Overall ranking: 10 (ranked 10 in 2011)Chef ranking: 3 (ranked 3 in 2011)
Raymond Blanc - Snapshot
Raymond Blanc is chef-patron of Le Manoir aux Quat'Saisons in Great Milton, Oxfordshire, the iconic, award-winning 32-bedroom country house hotel with a two-Michelin-starred restaurant and a cookery school for both amateurs and professionals. He is also a director of Brasserie Bar Co, a well-known television chef and has most recently reinvented himself as hospitality's king of green.
Raymond Blanc - Career guide
Raymond Blanc, who was born in Besançon in France in 1949, first came to the UK as a waiter at the Rose Revived restaurant near Whitney, Oxfordshire, in 1972. He opened his Les Quat'Saisons restaurant in Summertown, Oxford, in 1977, winning his first Michelin star in 1979 and his second in 1983.
In 1984 he moved to a 15th-century manor in Great Milton, reopening as a restaurant with rooms called Le Manoir aux Quat'Saisons. He added cookery school L'Ecole de Cuisine in 1991 and teamed up with Virgin Hotels the following year to expand the property into a 32-bedroom hotel. In 1996 he opened his first Le Petit Blanc brasserie in Oxford.
Virgin bailed out in 2002, selling its majority stake in Le Manoir and its 50% holding in Le Petit Blanc to Orient-Express Hotels for £27.5m. The four-strong brasserie chain fell into administration in 2003, after difficulties with central costs, before being rescued by Loch Fyne Restaurants.
In March 2006 the management team behind Loch Fyne Restaurants, including chief executive Mark Derry, completed a buyout with Blanc of the Le Petit Blanc chain for £3m and renamed it Brasserie Blanc. The chain, operating under the Brasserie Bar Co umbrella, now has eighteen sites across the UK.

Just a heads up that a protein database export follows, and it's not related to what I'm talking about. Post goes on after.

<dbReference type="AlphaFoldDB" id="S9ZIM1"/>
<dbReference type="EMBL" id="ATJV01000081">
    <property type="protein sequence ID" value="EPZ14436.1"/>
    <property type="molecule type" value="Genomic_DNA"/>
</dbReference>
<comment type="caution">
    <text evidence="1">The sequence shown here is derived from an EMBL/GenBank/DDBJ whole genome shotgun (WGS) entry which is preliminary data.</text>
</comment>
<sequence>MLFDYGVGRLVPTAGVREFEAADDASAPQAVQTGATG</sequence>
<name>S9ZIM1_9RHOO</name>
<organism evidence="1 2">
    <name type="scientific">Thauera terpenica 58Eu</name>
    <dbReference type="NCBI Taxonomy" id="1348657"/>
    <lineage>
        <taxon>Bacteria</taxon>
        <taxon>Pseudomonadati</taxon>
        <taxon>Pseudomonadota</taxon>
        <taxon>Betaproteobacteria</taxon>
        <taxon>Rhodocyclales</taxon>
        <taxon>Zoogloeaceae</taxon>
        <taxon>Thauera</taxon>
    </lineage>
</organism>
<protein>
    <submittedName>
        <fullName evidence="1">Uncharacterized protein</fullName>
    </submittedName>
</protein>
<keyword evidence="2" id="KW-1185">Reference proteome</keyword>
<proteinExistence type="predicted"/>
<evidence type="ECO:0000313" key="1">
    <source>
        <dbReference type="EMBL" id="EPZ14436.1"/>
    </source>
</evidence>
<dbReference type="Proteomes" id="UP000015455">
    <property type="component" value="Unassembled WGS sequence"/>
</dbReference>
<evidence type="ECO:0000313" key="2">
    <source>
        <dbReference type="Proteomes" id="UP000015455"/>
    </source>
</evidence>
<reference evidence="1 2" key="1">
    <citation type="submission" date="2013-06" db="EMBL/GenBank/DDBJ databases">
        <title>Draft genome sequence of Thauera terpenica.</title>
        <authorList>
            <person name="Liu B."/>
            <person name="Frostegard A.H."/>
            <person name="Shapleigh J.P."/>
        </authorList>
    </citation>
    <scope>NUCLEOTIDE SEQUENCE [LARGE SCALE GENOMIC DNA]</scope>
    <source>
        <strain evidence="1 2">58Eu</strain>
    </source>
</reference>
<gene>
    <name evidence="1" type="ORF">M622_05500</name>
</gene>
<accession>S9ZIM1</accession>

Raymond Blanc - What we think
Blanc has risen to the top despite being a chef with no formal training, and is regarded as one of the most widely respected chefs in the industry. In recognition of his achievements, he was appointed OBE in 2007 for his services in promoting culinary excellence and for raising awareness of the importance of healthy food as a central element of family life; picked up a Lifetime Achievement award at the Cateys in 2009, 19 years after winning the Chef Award; and has also collected the same award from both the AA and Hotelympia.
Blanc's outstanding legacy lies in the sheer number of chefs he has helped train - Marco Pierre White, Richard Neat, Paul Heathcote, John Burton Race, Michael Caines, Adam Simmonds, Agnar Sverrisson and Eric Chavot are just some of the Michelin-starred chefs to have passed through his kitchens. Through this dedication, Blanc has exerted an influence on the British culinary scene equalled only by the Roux brothers.
In recent years, Blanc has been at the forefront campaigning for better environmental practise within the industry and in 2012 became the first president of the Sustainable Restaurant Association. A vociferous campaigner for better food, Blanc takes every opportunity to lambaste modern industrial food production methods and environmental destruction.
To the wider public, Blanc is also known as the host of BBC's The Restaurant and cookery shows Raymond Blanc's Kitchen Secrets and The Very Hungry Frenchman. His move into television has marked a new stage in the chef's career, making him widely recognisable to many outside the industry.
Over the past few years Blanc has also written a number of books, including Cooking For Friends, A Blanc Christmas, the Sunday Times bestseller Recipes from Le Manoir aux Quat'Saisons, Blanc Vite, Foolproof French Cookery, the autobiographical A Taste of My Life and, more recently, Kitchen Secrets.